The German Cabinet [official website] on Wednesday approved a draft law that would legalize circumcisions [JURIST news archive]. The law comes in response to a Cologne state court [official website, in German] ruling [JURIST report] that circumcision of minors for religious reasons is prohibited. Though the court's judgment was limited to the Cologne region, the ruling sparked outrage in religious communities, and doctors refused to carry out the procedure [Reuters report] because of the potential for legal action. The new law requires [Bild report, in German] that the procedure be done professionally, the parents be fully informed about the procedure, proper pain management steps be taken and the best interest of the child be taken into account. Ideally, this law meant to end the uncertainty [Reuters report] surrounding the legality of the practice in Germany.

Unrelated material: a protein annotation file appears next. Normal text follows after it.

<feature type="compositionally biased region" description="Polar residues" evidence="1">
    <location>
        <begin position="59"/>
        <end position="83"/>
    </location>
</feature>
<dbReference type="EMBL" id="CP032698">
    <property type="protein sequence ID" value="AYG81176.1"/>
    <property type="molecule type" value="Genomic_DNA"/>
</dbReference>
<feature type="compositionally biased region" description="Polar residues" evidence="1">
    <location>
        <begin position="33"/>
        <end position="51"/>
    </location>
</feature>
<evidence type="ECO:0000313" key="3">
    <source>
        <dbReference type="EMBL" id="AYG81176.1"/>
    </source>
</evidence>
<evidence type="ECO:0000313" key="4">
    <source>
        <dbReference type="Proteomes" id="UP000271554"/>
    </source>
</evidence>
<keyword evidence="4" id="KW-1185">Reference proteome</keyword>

Late last month the German Federal Ministry of Justice (BMJ) [official website, in German] drafted [JURIST report] a similar law to allow circumcisions. Earlier that month a German state official clarified that circumcision for religious reasons is legal [JURIST report] in Berlin. This clarification was made necessary by the Cologne court's ruling in July that prompted a Jewish hospital in Berlin to ask the justice minister to clarify the legality surrounding the circumcision procedure. Shortly after the controversial Cologne ruling, the German government announced [JURIST report] that it would act swiftly to lift criminal sanctions imposed on circumcision. Spokesperson for Chancellor Angela Merkel [official website, in German], Steffen Seibert, said that without adequate protections for the practice of circumcision, Jewish and Muslim communities would not be able to live in Germany because the practice is so fundamental to the groups.